In addition to decreased medical costs for upfront spending and saving for medical expenses, a health savings account offers tax benefits as well. Pre-tax contributions can be tax deductible, and interest earned is tax-deferred. Money will grow until it is used and does not expire.
When utilizing an HSA for eligible medical expenses, withdrawals can be tax-free. You can also consider additional HSA accounts for family members or a family HSA plan but beware of annual contribution limits.
Also, HSA accounts are limited to high-deductible insurance plan holders. Current healthcare spending trends seem to favor high-deductible plans. Insurance companies and employers are also keen to pass on more costs to plan holders in order to ensure responsible health care spending.
Investing in an HSA account offers many tax and healthcare spending advantages, making high-deductible healthcare plans more attractive, especially if your employer offers matching contributions.
4. Tax-Free Exchange Traded Funds
In the pursuit of tax-efficient investing, many physicians are considering exchange-traded funds (ETFs). ETFs usually have lower costs than mutual funds and offer more flexibility as well. The tax benefit depends on the types of bonds held by the ETF.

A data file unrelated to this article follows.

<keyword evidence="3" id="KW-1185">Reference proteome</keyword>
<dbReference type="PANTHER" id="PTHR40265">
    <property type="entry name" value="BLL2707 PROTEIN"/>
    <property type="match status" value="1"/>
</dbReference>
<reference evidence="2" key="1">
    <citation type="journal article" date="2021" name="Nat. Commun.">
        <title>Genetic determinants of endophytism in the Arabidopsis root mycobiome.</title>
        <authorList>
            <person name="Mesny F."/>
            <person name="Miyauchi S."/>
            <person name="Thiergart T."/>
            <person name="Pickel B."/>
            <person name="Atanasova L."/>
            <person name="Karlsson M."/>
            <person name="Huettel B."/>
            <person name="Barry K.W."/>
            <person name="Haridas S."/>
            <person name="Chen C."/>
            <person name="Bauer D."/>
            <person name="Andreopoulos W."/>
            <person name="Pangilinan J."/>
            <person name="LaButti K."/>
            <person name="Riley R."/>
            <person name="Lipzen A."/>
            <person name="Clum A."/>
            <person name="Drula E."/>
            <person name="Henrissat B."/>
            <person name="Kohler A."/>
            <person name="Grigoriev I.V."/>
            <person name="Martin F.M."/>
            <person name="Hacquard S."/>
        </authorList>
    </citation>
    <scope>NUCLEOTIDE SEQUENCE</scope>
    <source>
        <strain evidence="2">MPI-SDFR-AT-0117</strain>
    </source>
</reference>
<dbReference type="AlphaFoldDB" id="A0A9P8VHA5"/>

For example, U.S. government bond ETFs may be free from local and state tax but are subject to federal tax. In contrast, municipal bond ETFs are possibly free from federal, state, and local taxes.
There are many different ETFs available, and many providers or exchanges offer them. The best ETFs depend on your age, income level, retirement goals, risk, and other factors. Consult with a tax advisor to determine the best investments for your financial status and eligibility.
5. 529 Education Fund
When we work with physicians, one of the first goals they typically identify is to save for the education of their children – whether they already have children or not. Understandably, education is a high priority for many professionals. As such, 529 education plans are very popular with this group.
This allows you to set money aside for school tuition and higher education. Contributions are after-tax and not deductible, but some accumulated tax is deferred. In addition, distributions for eligible college or higher education costs may be tax-free at the federal level but only tax-free in some states.
Before starting a 529, you should consider the benefits based on your location and planned usage. Using the money on non-qualified expenses is subject to income tax, plus a penalty on earnings. Money invested into a 529 is not as liquid as other investments without facing those penalties.